The current revolution in the UK in technology being applied to education, across management, teaching and learning is an exciting wave. Some great ‘edtech’ products and services are coming to market, not only those which are school-facing but also in corporate and self-education. There are reportedly now over 1000 companies in the UK that define themselves as edtech and investment in the sector is growing as private equity recognises the potential value in the industry. TechWorld.com recently published its own list of their 20 UK-based edtech firms to watch. Let’s zero in on their top 5 and see how they are helping to revolutionise the way that we will all learn in the future:
1. Technology Will Save Us
It may not sound like a typical company name but Hackney-based Technology Will Save Us is not a typical company. The company was founded in 2012 by CEO Bethany Koby and her husband Daniel Hirschmann and produces kits for children to build their own products, which often combine putting hardware and software together. Among the kits currently on the market are those which let kids build their own games console, speakers and synthesisers. As well as putting together the physical elements included in the kits, children have to also create the code that is a vital part of how they work.
It sounds like Meccano for the digital generation and a great way to introduce kids to the concepts of how hardware and software work together in most products we consume today. Technology Will Save Us managed to raise an investment round of £1.2 million in seed funding at the end of 2015 and almost 2 years on are really making it count. Kits start from as little as £15 so the company’s products are accessible to parents on most budgets.
For any parents, or curious observers, wondering how to get kids off their smartphones, tablets and laptops long enough to swot for exams, Gojimo answers the question: you don’t have to. Entrepreneur George Burgess cut short his studies at Stanford University in the U.S., to return to the UK to work on his exam revision app. It’s a decision that has been justified by first managing to raise a £630,000 investment round to get Gojimo off the ground and then subsequently selling the company to Telegraph Media Group earlier this year.
Available in native Android and iOS versions for smartphones and tablets, as well as in a browser-based format that can be used on desktops, Gojimo helps school children study for their exams. It’s a freemium model that has 50,000 curriculum-based quiz questions available for free as well as additional paid content. It’s obviously helping kids pass their exams without having to put their smartphones down, judging by its already 300,000 active monthly users.
Proversity is an edtech company that focuses on adult learners rather than youngsters with a product targeted at the corporate learning space. Based around a mobile platform, Proversity designs bespoke courses for companies that can include text content, images, video and different forms of assessment that subsequently evaluate how much users have absorbed.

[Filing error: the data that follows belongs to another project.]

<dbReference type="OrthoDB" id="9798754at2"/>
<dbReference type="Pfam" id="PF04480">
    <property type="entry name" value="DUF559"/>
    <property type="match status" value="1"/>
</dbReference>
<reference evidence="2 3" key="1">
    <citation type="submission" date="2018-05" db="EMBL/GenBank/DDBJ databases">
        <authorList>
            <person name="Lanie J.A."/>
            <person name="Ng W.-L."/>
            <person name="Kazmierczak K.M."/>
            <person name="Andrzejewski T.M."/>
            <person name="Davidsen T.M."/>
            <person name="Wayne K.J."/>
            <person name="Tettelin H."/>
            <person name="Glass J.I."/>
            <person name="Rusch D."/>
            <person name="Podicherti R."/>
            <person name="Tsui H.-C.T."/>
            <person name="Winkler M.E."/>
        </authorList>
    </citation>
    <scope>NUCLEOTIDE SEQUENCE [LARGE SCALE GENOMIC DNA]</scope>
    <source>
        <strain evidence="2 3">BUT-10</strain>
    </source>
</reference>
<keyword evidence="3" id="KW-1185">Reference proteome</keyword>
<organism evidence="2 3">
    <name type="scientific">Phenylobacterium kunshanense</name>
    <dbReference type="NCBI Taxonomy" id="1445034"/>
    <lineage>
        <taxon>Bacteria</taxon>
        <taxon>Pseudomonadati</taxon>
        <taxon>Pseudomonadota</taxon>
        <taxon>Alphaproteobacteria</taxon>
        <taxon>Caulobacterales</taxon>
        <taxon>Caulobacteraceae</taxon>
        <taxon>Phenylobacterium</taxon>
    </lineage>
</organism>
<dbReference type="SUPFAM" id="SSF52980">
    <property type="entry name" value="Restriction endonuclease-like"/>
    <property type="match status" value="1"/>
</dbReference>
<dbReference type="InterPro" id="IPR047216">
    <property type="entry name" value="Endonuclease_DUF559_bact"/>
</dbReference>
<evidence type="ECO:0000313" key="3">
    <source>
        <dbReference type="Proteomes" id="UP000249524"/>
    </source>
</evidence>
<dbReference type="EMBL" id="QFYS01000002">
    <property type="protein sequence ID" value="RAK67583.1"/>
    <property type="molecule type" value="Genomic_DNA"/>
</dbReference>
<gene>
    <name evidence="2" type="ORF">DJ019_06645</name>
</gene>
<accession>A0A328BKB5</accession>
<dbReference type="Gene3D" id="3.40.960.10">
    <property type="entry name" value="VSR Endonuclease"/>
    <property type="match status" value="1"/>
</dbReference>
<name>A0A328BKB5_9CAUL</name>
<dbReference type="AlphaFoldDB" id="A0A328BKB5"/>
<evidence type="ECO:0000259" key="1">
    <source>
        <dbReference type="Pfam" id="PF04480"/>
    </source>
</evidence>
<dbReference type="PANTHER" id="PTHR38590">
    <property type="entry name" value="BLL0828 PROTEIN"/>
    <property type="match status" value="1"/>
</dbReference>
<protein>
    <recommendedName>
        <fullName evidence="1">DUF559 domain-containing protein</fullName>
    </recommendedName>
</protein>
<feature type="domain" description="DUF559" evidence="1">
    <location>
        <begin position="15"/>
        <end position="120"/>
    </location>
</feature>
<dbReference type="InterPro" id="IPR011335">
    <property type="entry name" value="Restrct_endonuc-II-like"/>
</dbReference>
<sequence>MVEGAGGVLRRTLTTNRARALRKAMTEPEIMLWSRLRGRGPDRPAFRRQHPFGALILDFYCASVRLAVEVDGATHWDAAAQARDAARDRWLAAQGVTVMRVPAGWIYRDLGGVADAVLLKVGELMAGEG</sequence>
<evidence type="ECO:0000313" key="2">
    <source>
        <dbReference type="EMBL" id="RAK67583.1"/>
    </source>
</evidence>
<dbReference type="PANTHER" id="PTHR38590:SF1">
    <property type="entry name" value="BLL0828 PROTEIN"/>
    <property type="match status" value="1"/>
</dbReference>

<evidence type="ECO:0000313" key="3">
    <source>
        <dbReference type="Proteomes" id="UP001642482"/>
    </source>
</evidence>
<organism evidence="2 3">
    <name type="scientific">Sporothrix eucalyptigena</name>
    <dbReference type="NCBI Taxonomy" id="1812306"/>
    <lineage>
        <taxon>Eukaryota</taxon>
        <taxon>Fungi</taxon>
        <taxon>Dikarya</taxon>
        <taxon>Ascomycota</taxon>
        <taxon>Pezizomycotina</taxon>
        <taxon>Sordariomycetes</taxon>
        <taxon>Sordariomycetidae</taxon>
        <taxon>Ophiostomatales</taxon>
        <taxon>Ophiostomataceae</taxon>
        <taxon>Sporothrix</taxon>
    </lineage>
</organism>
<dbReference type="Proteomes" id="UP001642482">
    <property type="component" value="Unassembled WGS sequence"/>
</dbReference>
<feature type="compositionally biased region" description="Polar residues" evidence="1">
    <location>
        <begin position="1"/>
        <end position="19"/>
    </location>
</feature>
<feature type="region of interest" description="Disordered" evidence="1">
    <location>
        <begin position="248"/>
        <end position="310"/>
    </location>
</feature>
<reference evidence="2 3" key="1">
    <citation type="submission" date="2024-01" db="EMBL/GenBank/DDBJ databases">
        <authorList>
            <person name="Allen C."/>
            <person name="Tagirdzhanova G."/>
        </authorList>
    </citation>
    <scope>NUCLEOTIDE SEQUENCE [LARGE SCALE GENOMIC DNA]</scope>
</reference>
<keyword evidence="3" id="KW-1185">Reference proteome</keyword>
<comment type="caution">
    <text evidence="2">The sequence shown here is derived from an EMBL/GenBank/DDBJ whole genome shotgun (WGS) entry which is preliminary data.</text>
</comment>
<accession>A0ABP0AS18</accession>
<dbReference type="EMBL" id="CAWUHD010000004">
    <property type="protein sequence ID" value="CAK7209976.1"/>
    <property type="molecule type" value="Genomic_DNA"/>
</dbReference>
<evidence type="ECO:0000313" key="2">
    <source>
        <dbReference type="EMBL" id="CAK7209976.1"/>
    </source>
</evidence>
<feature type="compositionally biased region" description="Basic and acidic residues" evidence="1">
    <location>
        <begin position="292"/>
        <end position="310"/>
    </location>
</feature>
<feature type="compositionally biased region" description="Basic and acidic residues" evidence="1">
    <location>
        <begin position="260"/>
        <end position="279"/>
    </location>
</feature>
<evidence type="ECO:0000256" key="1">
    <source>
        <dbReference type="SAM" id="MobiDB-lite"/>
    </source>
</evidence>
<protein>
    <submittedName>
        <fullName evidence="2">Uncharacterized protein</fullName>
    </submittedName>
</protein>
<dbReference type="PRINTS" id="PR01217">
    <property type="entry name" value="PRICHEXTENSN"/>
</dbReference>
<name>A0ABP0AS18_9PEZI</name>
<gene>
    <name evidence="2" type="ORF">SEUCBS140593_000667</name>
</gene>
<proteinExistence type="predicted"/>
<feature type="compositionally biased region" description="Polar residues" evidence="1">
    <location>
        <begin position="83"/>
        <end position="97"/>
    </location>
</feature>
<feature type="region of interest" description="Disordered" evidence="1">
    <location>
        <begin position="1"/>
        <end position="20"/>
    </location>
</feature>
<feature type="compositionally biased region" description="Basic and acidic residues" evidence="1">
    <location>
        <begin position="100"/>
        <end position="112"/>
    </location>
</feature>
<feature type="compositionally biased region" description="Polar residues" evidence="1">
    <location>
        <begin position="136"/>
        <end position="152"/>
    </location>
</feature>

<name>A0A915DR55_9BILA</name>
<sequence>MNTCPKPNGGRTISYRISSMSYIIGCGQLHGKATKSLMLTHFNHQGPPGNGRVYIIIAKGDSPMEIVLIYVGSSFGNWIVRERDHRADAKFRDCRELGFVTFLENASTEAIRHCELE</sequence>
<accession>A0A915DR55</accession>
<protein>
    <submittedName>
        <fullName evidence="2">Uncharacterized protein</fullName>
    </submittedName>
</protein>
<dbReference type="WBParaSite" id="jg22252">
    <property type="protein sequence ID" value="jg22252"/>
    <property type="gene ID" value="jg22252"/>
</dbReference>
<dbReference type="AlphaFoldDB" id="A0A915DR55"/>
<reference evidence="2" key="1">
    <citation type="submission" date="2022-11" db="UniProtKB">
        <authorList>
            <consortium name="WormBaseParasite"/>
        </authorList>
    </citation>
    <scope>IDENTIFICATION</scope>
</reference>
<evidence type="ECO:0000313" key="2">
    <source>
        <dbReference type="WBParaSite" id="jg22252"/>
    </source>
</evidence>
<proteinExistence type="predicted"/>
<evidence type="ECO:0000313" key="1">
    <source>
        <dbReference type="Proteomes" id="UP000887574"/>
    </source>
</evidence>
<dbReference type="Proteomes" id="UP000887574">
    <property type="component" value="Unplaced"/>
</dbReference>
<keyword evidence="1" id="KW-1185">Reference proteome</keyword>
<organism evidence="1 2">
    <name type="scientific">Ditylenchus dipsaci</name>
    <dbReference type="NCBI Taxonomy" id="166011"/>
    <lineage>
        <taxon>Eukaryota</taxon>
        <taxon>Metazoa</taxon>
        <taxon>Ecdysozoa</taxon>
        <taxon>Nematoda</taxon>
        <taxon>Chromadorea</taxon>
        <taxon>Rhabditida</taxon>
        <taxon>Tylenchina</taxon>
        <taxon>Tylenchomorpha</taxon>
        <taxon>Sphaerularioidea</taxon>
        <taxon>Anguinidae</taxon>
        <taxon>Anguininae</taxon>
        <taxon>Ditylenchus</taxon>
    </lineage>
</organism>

Founders Krishan Metoo and Carl Dawson believe the Proversity platform can be valuable for companies across their employees’ lifecycle from attracting and assessing candidates to subsequently helping them improve their hard and soft skills while in the company.
Having already raised £1 million in seed funding, Proversity is currently raising another £5-8 million through a Series A raise with the cash earmarked to both further develop the existing product and fund the company’s growth into international markets.
Anyone with international experience will be only too aware how far behind the UK’s education system is when it comes to our youngsters and students learning foreign languages. There may be some excuse in the fact that English has become the de-facto international lingua franca but our record is still verging on the shameful. We all learn a foreign language a school but by the time we are in our twenties how many of us can genuinely get by in that language? Which begs the question whether it wasn’t a waste of our school time in the first place.
Memrise is a UK edtech company that provides hope that future generations of British kids might just be able to go on holiday to France in later years with a little more than ou est la gare? still up their sleeve. While not the first company to claim to have come up with a system to make language learning easier and more effective, Memrise have clearly convinced investors there is something behind their app-based system’s ‘elaborate encoding’ language learning system and reinforcement. The company has already raised over £4.5 million in a Series A funding round.
Giving a nice balance to our 5, Firefly’s role within education is on the management side. Helping to create something like a Salesforce or ERP software for teachers, Firefly is a ‘bridging’ software product that integrates systems schools use in one place. Over the years many schools have integrated different IT systems through which teachers can issue homework, mark it and track progress. Firefly feeds and organizes the information from these separate systems within one portal.
It doesn’t just make teachers’ lives easier either. Students can also submit work via the system so don’t have to come into school during study leave, for example, or can still complete and hand in homework while home sick. Parents can also login to track what their child has been up to and see their homework and feedback from teachers – a functionality that may not be quite so popular with pupils themselves…
The company has so far avoided raising venture capital and is growing organically, already used by 300 schools across the UK.
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